Do Your Own Dance is from Songs for Dancing.
Use this to teach the concepts of level, direction, or different movements to ages 3-7.
This dance can be done traveling through space with older children, or in-place with younger.
The form is:
- Start in a shape
- Do your own dance
- Do different movements: hopping, jumping, turning, twisting.
- Freeze in a shape. Change level from high to low, then back up to high.
- Do your own dance
- Do different movements: twirling, melting, popping, step-hop.
- Freeze. Make a wide and high shape, like wings.
- ‘Fly’ from high to low on your spot (or, if traveling, back to the circle).
How To Teach:
Formation: Circle or spread to a perfect spot.
Make different shapes: high and wide/big, low and closed/small. Stretch to make big, high shapes. Bend to make small, low shapes.
Practice the easier movements: jump (two feet), hop (one foot), turn, twist, melt and pop. Remember to keep your feet under you when you melt, so you can pop all at once or bit by bit.
Practice the challenging movement: step-hop.
Teaching Tip: Sing the Skipping Song melody (also from Songs for Dancing) to practice. “Step on one foot and hop on the same foot, step on the other foot and hop on that foot.”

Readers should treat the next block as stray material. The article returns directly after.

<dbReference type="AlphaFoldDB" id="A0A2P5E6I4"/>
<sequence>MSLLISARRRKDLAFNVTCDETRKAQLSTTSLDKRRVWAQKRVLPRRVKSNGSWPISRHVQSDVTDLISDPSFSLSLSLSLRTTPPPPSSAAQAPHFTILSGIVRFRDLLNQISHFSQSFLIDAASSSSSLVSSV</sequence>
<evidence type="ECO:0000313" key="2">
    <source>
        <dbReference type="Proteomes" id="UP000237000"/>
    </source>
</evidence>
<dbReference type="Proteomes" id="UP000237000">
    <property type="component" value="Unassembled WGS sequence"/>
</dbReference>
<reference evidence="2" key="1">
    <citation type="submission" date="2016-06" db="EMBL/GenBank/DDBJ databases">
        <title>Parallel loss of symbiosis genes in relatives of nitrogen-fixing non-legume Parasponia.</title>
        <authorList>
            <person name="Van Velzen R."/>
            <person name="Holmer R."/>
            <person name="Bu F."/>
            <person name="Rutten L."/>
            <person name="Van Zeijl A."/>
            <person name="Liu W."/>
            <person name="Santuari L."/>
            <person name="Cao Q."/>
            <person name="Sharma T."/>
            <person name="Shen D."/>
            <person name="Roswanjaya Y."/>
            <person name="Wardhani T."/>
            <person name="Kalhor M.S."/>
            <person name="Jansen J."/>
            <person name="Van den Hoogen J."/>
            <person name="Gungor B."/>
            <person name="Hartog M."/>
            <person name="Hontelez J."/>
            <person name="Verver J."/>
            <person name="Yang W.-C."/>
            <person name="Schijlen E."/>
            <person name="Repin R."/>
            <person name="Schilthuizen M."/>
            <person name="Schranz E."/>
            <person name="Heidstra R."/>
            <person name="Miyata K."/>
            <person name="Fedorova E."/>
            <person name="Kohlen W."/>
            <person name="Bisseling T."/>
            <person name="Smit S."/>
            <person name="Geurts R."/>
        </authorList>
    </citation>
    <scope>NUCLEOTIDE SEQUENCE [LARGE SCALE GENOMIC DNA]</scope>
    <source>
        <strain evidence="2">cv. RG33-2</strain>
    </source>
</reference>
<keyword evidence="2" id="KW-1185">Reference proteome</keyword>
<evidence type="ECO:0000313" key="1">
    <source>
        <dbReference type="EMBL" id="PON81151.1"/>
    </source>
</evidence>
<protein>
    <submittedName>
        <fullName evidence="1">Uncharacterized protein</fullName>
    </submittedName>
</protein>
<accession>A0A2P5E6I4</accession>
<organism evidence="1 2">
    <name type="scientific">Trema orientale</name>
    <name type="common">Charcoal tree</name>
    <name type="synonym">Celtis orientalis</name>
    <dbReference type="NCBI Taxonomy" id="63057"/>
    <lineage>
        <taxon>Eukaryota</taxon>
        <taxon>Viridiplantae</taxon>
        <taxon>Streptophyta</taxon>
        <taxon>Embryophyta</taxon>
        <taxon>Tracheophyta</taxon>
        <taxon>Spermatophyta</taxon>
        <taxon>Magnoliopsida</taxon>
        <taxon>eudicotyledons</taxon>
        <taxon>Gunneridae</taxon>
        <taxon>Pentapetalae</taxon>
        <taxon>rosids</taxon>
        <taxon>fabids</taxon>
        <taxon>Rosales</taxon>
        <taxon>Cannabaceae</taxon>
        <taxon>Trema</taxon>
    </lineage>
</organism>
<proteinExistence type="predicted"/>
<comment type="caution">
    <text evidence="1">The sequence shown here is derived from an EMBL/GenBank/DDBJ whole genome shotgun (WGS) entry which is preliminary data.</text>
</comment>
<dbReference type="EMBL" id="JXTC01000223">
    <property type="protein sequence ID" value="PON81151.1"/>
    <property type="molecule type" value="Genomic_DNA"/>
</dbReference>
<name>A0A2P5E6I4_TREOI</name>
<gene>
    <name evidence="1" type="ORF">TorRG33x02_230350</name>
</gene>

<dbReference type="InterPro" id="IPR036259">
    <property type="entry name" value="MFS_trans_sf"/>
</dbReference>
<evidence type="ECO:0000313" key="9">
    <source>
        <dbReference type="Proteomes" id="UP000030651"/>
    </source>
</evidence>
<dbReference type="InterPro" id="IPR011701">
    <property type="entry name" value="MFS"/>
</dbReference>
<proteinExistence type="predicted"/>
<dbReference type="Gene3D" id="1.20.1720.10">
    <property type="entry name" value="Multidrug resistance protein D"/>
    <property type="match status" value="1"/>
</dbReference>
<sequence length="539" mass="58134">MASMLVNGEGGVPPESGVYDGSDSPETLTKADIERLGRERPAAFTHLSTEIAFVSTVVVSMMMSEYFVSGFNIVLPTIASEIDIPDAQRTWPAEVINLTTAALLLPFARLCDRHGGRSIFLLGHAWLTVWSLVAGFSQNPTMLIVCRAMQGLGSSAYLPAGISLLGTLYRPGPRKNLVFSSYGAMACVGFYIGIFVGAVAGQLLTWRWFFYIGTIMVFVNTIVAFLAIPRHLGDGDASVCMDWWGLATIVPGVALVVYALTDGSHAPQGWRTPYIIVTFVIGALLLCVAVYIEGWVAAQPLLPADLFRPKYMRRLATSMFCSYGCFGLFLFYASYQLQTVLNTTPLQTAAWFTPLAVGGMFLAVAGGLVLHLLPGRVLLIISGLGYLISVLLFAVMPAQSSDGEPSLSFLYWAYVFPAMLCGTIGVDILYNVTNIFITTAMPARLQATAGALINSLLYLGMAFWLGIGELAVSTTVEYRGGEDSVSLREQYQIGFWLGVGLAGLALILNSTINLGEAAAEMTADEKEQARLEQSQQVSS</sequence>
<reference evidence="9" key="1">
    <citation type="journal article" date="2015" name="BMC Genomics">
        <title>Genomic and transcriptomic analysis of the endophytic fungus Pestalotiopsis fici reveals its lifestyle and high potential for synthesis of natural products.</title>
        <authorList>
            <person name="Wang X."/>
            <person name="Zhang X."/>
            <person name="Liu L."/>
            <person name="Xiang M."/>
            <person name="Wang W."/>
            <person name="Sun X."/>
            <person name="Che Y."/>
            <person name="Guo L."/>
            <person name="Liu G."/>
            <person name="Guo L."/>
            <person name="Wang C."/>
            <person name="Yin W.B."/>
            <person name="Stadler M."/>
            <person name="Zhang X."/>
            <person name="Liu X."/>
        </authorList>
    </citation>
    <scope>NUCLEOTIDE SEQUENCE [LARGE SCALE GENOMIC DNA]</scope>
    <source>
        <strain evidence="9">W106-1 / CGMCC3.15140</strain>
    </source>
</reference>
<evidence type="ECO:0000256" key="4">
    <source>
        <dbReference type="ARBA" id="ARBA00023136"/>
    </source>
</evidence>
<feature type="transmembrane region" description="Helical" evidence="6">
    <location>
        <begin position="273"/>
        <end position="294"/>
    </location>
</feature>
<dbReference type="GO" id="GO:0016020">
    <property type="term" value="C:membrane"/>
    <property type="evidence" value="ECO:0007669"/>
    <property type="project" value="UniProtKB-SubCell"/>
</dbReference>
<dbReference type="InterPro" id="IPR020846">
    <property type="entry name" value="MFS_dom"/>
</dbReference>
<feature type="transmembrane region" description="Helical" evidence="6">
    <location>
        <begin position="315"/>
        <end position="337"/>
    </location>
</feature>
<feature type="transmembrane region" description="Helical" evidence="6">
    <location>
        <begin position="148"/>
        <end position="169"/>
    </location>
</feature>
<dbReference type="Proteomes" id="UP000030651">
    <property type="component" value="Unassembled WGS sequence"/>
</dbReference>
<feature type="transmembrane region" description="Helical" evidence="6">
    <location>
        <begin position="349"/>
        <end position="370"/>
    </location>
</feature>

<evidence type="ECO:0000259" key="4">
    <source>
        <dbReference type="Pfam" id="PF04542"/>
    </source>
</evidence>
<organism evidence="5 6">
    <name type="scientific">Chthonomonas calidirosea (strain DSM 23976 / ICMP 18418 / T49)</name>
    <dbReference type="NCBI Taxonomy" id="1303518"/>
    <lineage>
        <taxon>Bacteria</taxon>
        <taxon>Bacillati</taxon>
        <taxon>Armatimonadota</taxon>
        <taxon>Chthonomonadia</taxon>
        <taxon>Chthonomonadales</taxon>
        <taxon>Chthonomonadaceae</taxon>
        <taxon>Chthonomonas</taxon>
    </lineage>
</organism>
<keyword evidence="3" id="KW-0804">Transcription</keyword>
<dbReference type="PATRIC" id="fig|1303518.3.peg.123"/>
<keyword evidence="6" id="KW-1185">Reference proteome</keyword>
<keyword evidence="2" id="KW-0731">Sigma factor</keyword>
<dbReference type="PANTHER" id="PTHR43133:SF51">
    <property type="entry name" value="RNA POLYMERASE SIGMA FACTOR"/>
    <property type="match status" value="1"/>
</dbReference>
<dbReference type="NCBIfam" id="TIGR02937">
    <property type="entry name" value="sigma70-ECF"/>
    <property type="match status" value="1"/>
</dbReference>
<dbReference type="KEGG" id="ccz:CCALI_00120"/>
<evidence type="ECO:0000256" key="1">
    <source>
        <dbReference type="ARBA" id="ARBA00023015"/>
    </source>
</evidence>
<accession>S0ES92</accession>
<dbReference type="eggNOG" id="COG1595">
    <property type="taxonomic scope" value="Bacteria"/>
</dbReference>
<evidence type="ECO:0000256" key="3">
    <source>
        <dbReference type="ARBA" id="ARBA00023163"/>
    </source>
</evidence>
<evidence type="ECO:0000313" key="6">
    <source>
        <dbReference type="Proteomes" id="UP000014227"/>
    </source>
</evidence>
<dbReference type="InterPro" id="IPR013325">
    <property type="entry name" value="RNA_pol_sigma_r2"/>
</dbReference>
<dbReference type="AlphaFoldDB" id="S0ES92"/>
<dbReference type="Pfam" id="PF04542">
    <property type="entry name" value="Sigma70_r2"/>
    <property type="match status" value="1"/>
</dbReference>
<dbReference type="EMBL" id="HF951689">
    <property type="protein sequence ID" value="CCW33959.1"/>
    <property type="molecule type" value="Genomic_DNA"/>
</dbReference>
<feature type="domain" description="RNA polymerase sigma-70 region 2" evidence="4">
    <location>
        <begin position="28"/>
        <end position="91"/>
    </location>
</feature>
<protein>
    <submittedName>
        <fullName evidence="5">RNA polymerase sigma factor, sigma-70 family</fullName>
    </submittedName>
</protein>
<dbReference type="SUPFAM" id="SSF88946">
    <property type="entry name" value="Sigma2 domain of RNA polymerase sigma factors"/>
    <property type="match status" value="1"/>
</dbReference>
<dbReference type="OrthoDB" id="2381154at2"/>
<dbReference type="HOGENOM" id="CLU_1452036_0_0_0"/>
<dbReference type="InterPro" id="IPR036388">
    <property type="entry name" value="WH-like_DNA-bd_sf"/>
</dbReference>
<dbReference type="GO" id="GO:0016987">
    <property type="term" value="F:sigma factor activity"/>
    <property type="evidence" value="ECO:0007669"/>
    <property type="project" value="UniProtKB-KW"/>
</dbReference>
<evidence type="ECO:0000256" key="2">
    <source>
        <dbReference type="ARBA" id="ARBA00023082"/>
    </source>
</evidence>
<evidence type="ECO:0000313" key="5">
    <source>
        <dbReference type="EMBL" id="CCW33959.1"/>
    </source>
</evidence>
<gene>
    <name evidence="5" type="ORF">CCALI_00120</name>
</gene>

To end, practice stretching out your wide “wings”, balancing on one leg, and flying from high to low.
Put on the song and go! Keep cuing what’s coming next, to help children stay with the sequence. Encourage variety in ‘do you own dance’ depending on your concept focus.
1. If you choose to develop the skill of moving through space with younger children, you can build up to it. First, do it in self space over several sessions. Then move it from place to place as younger children become more familiar with the structure of the song and competent in their use of space.
2. Turn this idea into a circle dance game, with one child at a time going into the middle to ‘do his/her own dance’ while everyone on the outside copies the moves. Model the activity by showing one movement in the middle, then leave the circle and come in again with a different choice. This suggests that the person in the middle do ONE movement choice. Call on raised hands or name the child to invite individuals into the circle. Invite them out by saying, “Okay, next person.” Invite shy children to go in two by two. Suggest movements (with a whisper word) to ‘frozen’ dancers.
End with everyone doing their own dance at the same time in their place or in the (crowded!) middle of the circle.
Try Free Dance from Songs for Dancing as the music for this, or other lively music.
This is a great work out!